History From America's Most Famous Valleys
Built in 1790 by Major James C. Cochran for his father Doctor John Cochran, on land given him in partial payment for his services as Director General of hospitals through the Revolutionary War. Located a little east of Fort Klock on Route 5.
General Cochran was a close friend of General Washington. After the war, he was appointed by Washington as Commissioner of Loans. A stroke disabled the doctor, and he moved to his home at St. Johnsville, where he died in 1803. He was buried in Utica. Two sons, James and Walter were Army officers. In the early 1800's the Cochrans moved out of the area.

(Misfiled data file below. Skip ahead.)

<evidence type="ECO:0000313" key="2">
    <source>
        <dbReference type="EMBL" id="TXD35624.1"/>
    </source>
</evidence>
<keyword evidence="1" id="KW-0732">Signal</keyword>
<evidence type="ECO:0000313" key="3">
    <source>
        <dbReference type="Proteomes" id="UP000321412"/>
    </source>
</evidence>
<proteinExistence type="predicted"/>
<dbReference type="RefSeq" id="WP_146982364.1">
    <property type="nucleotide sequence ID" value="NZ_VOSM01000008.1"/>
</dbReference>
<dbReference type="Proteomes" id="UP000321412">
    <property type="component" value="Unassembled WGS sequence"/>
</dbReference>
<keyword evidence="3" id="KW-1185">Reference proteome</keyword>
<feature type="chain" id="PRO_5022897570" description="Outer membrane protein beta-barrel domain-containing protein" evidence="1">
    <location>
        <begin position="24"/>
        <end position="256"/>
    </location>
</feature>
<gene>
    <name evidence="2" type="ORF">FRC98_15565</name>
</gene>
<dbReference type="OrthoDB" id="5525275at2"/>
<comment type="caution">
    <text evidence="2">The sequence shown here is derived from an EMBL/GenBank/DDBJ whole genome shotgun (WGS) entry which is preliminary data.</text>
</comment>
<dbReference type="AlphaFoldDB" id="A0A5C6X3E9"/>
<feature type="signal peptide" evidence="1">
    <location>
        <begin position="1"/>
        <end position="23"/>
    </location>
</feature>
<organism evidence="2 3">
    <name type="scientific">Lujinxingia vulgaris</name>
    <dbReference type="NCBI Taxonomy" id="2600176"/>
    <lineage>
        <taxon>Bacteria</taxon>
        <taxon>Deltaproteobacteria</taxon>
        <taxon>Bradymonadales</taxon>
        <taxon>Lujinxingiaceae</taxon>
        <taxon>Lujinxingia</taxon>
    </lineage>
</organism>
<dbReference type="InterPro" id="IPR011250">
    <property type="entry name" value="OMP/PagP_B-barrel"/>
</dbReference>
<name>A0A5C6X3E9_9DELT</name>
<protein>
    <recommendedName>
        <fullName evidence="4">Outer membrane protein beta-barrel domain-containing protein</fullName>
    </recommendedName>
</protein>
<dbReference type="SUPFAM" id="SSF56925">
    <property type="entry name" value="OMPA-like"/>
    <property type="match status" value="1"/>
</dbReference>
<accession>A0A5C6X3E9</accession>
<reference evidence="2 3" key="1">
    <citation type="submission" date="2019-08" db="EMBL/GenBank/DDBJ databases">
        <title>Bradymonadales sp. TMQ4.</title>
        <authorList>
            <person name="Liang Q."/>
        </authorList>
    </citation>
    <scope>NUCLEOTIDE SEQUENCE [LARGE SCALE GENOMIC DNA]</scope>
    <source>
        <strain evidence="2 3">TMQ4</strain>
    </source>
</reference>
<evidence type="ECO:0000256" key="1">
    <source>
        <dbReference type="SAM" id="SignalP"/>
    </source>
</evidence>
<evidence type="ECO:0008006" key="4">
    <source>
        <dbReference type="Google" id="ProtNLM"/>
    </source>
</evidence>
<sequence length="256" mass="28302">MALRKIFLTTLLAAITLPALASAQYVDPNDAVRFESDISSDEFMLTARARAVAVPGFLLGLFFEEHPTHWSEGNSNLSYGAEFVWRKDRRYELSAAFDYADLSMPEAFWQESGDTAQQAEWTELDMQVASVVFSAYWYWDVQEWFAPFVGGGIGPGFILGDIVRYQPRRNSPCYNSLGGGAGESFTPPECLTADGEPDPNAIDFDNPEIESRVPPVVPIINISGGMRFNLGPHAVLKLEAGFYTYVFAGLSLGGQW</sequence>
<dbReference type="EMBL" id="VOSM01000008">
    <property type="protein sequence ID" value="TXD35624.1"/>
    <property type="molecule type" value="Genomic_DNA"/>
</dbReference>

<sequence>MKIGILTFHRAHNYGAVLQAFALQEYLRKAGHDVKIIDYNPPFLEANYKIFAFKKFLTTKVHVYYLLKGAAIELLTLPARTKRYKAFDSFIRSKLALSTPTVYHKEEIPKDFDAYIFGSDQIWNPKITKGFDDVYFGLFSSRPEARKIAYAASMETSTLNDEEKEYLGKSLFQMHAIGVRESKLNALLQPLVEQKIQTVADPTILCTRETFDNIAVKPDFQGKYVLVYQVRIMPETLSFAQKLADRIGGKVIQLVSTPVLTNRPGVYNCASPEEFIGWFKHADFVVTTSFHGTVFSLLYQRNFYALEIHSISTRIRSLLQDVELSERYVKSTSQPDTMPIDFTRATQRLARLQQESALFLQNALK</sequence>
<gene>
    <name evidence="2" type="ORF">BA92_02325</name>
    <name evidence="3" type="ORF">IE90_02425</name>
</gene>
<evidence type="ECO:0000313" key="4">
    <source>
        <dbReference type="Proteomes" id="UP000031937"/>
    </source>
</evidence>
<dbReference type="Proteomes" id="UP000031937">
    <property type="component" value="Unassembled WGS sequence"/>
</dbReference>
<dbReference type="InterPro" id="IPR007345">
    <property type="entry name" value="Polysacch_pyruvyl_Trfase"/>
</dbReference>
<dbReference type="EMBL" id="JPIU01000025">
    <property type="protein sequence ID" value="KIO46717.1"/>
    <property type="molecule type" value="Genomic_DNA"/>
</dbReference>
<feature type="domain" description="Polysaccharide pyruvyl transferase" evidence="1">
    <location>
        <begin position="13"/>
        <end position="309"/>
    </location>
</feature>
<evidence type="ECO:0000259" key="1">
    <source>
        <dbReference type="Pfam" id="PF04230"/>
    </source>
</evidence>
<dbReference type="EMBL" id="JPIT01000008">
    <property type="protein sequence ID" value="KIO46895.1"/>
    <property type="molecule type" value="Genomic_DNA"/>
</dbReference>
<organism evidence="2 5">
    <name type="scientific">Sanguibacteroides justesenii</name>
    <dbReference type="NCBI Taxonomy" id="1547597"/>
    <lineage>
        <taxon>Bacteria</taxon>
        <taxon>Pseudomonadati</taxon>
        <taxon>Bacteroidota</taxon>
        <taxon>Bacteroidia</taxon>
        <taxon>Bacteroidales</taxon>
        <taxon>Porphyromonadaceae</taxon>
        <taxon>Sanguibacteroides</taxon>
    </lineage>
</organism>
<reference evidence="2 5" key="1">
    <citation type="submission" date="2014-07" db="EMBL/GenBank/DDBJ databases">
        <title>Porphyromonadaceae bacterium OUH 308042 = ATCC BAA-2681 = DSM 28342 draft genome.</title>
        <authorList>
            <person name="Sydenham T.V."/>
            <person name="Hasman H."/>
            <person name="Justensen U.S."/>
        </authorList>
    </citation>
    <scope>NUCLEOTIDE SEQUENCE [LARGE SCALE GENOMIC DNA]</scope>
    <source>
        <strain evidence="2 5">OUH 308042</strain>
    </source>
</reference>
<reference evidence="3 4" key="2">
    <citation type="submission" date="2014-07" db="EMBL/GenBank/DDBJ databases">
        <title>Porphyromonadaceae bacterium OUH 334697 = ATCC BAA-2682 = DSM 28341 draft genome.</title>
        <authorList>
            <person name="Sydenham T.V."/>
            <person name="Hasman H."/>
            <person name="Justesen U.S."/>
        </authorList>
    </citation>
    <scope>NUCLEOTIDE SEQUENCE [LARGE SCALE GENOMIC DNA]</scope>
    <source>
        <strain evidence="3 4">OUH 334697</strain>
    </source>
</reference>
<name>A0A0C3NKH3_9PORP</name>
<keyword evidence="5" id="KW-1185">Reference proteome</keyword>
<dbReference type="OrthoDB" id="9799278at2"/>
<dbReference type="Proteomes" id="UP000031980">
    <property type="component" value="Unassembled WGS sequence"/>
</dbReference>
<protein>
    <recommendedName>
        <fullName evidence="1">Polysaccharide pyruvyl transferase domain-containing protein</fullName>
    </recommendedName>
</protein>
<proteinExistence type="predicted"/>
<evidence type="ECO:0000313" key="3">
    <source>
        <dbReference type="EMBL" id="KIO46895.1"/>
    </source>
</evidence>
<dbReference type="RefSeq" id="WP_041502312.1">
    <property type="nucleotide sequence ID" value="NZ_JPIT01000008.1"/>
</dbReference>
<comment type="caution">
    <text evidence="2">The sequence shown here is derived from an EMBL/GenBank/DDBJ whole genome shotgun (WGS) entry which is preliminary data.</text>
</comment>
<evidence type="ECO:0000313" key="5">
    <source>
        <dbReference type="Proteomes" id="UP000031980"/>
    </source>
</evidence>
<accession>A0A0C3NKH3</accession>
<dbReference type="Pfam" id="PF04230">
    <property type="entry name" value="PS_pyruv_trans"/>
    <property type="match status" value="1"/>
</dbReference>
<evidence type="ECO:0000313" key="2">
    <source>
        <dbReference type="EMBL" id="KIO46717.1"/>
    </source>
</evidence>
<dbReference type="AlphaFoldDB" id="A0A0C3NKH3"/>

Much of the furniture in this house was from General Washington to his friend. Some of it came from Washington's Headquarters at Newburgh. Local tradition says that the historic site in Newburgh purchased some of the historical furniture back for display at the headquarters.
Reference: Forts and Firesides of the Mohawk Country by John J. Vrooman, Published by Baronet Litho Co., Inc., Johnstown, NY 1951
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